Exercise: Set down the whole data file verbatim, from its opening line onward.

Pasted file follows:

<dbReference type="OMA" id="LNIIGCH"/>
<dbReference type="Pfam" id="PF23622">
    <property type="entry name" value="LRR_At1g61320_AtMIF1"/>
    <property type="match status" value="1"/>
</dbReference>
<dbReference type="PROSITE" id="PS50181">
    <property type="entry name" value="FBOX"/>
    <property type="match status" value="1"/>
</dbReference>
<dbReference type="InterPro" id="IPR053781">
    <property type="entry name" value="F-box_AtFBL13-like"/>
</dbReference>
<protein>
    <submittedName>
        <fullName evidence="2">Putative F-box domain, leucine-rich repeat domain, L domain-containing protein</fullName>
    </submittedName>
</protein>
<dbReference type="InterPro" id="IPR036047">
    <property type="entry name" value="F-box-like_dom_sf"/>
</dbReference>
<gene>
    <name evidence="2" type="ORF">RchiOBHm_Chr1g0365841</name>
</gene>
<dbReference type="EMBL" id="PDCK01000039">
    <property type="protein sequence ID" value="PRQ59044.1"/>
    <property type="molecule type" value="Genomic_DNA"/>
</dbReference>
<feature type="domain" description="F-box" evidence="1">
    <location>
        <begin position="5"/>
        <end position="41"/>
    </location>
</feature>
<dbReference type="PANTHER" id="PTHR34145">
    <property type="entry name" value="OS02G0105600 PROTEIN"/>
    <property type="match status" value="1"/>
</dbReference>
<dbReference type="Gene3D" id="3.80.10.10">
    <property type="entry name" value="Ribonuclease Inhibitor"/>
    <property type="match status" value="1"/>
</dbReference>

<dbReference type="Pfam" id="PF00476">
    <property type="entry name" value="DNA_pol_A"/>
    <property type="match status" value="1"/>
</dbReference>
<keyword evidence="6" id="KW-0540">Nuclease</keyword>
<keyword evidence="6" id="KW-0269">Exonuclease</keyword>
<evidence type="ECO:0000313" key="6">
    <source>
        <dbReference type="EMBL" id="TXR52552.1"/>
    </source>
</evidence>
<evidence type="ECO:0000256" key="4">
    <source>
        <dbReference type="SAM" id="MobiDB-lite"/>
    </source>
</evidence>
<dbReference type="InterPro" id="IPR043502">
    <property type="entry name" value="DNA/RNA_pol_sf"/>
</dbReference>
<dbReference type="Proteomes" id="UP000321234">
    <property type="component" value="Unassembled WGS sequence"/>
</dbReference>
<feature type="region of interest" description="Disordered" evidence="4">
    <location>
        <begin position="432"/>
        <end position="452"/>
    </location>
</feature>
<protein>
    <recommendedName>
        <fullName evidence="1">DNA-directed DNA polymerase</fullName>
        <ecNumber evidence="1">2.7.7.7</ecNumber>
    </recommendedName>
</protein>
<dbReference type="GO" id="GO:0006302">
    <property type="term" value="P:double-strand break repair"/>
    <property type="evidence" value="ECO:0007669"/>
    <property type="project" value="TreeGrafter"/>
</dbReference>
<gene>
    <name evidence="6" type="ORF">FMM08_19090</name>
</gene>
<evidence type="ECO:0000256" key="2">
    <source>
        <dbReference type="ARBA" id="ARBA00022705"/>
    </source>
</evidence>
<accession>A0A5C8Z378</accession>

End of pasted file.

<dbReference type="OMA" id="LNIIGCH"/>
<dbReference type="Pfam" id="PF23622">
    <property type="entry name" value="LRR_At1g61320_AtMIF1"/>
    <property type="match status" value="1"/>
</dbReference>
<dbReference type="PROSITE" id="PS50181">
    <property type="entry name" value="FBOX"/>
    <property type="match status" value="1"/>
</dbReference>
<dbReference type="InterPro" id="IPR053781">
    <property type="entry name" value="F-box_AtFBL13-like"/>
</dbReference>
<protein>
    <submittedName>
        <fullName evidence="2">Putative F-box domain, leucine-rich repeat domain, L domain-containing protein</fullName>
    </submittedName>
</protein>
<dbReference type="InterPro" id="IPR036047">
    <property type="entry name" value="F-box-like_dom_sf"/>
</dbReference>
<gene>
    <name evidence="2" type="ORF">RchiOBHm_Chr1g0365841</name>
</gene>
<dbReference type="EMBL" id="PDCK01000039">
    <property type="protein sequence ID" value="PRQ59044.1"/>
    <property type="molecule type" value="Genomic_DNA"/>
</dbReference>
<feature type="domain" description="F-box" evidence="1">
    <location>
        <begin position="5"/>
        <end position="41"/>
    </location>
</feature>
<dbReference type="PANTHER" id="PTHR34145">
    <property type="entry name" value="OS02G0105600 PROTEIN"/>
    <property type="match status" value="1"/>
</dbReference>
<dbReference type="Gene3D" id="3.80.10.10">
    <property type="entry name" value="Ribonuclease Inhibitor"/>
    <property type="match status" value="1"/>
</dbReference>

<dbReference type="Pfam" id="PF00476">
    <property type="entry name" value="DNA_pol_A"/>
    <property type="match status" value="1"/>
</dbReference>
<keyword evidence="6" id="KW-0540">Nuclease</keyword>
<keyword evidence="6" id="KW-0269">Exonuclease</keyword>
<evidence type="ECO:0000313" key="6">
    <source>
        <dbReference type="EMBL" id="TXR52552.1"/>
    </source>
</evidence>
<evidence type="ECO:0000256" key="4">
    <source>
        <dbReference type="SAM" id="MobiDB-lite"/>
    </source>
</evidence>
<dbReference type="InterPro" id="IPR043502">
    <property type="entry name" value="DNA/RNA_pol_sf"/>
</dbReference>
<dbReference type="Proteomes" id="UP000321234">
    <property type="component" value="Unassembled WGS sequence"/>
</dbReference>
<feature type="region of interest" description="Disordered" evidence="4">
    <location>
        <begin position="432"/>
        <end position="452"/>
    </location>
</feature>
<protein>
    <recommendedName>
        <fullName evidence="1">DNA-directed DNA polymerase</fullName>
        <ecNumber evidence="1">2.7.7.7</ecNumber>
    </recommendedName>
</protein>
<dbReference type="GO" id="GO:0006302">
    <property type="term" value="P:double-strand break repair"/>
    <property type="evidence" value="ECO:0007669"/>
    <property type="project" value="TreeGrafter"/>
</dbReference>
<gene>
    <name evidence="6" type="ORF">FMM08_19090</name>
</gene>
<evidence type="ECO:0000256" key="2">
    <source>
        <dbReference type="ARBA" id="ARBA00022705"/>
    </source>
</evidence>
<accession>A0A5C8Z378</accession>